To support these First Nation training initiatives, in partnership with the Ontario First Nations Technical Services Corporation and the Keewaytinook Centre of Excellence, Ontario has committed $1.85 million in funding through the Walkerton Clean Water Centre to develop and provide additional training to First Nation drinking water system operators.
The following training initiatives are currently under development:
- Entry Level Course for Drinking Water Operators
- Operator training plans
- Continuing education training for operators
- Training and tools for First Nation management
- Training and tools for First Nation leadership
Investing in infrastructure
Working together to plan for the long-term sustainability of drinking water systems is necessary to ensure that all First Nation communities have access to safe drinking water. Infrastructure funding is a federal responsibility under existing programs delivered by Indigenous and Northern Affairs Canada.
Building on this foundation, Ontario has invested in additional drinking water capital projects, supporting collaborative work with Canada and First Nation communities to launch innovative, customized and cost-effective ways to deliver clean drinking water.
Clean Water and Wastewater Fund
The federal Clean Water and Wastewater Fund is designed to accelerate short-term community investments while supporting the rehabilitation and modernization of drinking water, wastewater and stormwater infrastructure, and the planning and design of future facilities and upgrades to existing systems.
Through this fund, $569.5 million is being provided through federal infrastructure funding. The Province of Ontario is cost-matching recipient contributions up to a maximum of 25% of total eligible costs.
Water, wastewater and stormwater projects in First Nation communities are eligible for the Clean Water and Wastewater Fund. Ontario partnered with the federal government to provide $15 million in funding for on-reserve water projects. From that, Ontario has approved $2.7 million in funding in 2017 towards drinking water projects in 91 First Nation communities.
Small Communities Fund
Under the federal Building Canada Fund, Ontario partnered with the federal government to provide support for projects of national, local or regional significance in communities with fewer than 100,000 residents.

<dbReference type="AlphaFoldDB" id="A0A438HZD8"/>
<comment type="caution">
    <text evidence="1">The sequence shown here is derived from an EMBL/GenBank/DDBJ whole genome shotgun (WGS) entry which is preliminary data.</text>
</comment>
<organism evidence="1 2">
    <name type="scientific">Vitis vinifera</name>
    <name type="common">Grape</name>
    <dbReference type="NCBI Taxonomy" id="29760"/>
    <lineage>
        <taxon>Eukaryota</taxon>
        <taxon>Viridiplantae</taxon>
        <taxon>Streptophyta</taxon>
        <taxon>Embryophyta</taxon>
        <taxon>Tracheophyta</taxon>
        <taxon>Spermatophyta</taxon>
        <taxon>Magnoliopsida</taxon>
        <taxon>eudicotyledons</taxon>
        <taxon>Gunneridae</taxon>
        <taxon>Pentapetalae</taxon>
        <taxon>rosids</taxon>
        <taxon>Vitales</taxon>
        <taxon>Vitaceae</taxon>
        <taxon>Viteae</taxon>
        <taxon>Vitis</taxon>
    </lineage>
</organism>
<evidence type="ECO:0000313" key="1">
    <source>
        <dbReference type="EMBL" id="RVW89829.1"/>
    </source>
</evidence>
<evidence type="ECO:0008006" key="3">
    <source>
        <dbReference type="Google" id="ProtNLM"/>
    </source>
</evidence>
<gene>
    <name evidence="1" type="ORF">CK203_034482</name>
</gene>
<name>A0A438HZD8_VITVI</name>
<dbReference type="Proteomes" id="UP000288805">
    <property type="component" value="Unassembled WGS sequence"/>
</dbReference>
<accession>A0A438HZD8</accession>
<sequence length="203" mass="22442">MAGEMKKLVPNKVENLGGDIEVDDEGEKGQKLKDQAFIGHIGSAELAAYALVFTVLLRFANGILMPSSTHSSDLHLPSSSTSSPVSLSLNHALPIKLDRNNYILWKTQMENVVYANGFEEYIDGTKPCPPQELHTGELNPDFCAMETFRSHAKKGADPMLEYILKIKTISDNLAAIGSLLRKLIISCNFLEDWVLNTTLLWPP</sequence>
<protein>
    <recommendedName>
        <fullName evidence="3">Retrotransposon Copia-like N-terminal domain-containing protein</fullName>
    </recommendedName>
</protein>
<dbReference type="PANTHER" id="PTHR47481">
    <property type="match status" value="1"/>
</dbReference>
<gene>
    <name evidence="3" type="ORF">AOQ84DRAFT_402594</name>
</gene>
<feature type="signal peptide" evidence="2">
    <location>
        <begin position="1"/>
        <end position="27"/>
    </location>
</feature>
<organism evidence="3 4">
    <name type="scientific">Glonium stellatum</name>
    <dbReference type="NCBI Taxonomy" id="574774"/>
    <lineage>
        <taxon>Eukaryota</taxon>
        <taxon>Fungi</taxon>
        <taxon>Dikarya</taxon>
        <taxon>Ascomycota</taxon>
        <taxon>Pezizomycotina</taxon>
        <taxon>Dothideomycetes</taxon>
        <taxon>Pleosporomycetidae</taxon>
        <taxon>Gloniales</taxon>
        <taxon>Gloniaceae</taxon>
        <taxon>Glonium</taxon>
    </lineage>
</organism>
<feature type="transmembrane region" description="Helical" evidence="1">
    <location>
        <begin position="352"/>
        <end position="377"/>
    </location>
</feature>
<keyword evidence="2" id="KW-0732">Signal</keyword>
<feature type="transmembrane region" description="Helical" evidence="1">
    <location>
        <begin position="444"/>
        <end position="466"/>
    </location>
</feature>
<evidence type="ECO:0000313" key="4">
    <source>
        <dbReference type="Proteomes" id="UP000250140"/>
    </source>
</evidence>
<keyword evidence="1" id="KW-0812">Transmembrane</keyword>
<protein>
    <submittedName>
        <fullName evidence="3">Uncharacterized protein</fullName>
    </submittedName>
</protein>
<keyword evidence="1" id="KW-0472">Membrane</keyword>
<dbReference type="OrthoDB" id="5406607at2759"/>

Since 2015, 18 successful on-reserve water projects have been announced with funding valued at over $50 million (over $17 million to be provided by Ontario).
This funding is supporting the development of projects that deliver on local needs, and will help address drinking water advisories or high risk systems in some First Nation communities.
Through the Canada-Ontario First Nations Drinking Water Improvement Initiative, Ontario and Canada partnered with four small First Nations – Zhiibaasing, Lac Seul, Alderville and Munsee Delaware – to deploy innovative, customized and cost-effective drinking water solutions. Two long-term drinking water advisories were lifted as a result of this work.
Ontario’s Showcasing Water Innovation project demonstrated leading edge, innovative and cost-effective solutions for managing drinking water, stormwater and wastewater systems in Ontario communities. Under the program, two First Nations benefited from drinking water projects. One long-term drinking water advisory has now been lifted as a result.
Supporting source water protection
Ensuring the protection of water sources and watersheds is a priority for First Nation communities and a key commitment for Ontario.
In support of a source-to-tap approach for the long-term sustainability of drinking water systems, Ontario and the federal government are each investing $100,000 in a training program that will provide First Nation communities with capacity on source water protection.
The pilot training program is being developed and led by the Ontario First Nations Technical Services Corporation, in partnership with the Institute for Watershed Science at Trent University. The pilot is intended to provide First Nation communities with technical training and to provide support with the development and implementation of source protection plans, including online access to resource materials, templates and best management practices.
Ontario is also supporting source protection planning in First Nation communities through the development of an accessible, online toolkit that will contain templates, guidance and best management practices for source protection planning on reserve. The toolkit will be made available to First Nation communities in fall 2018.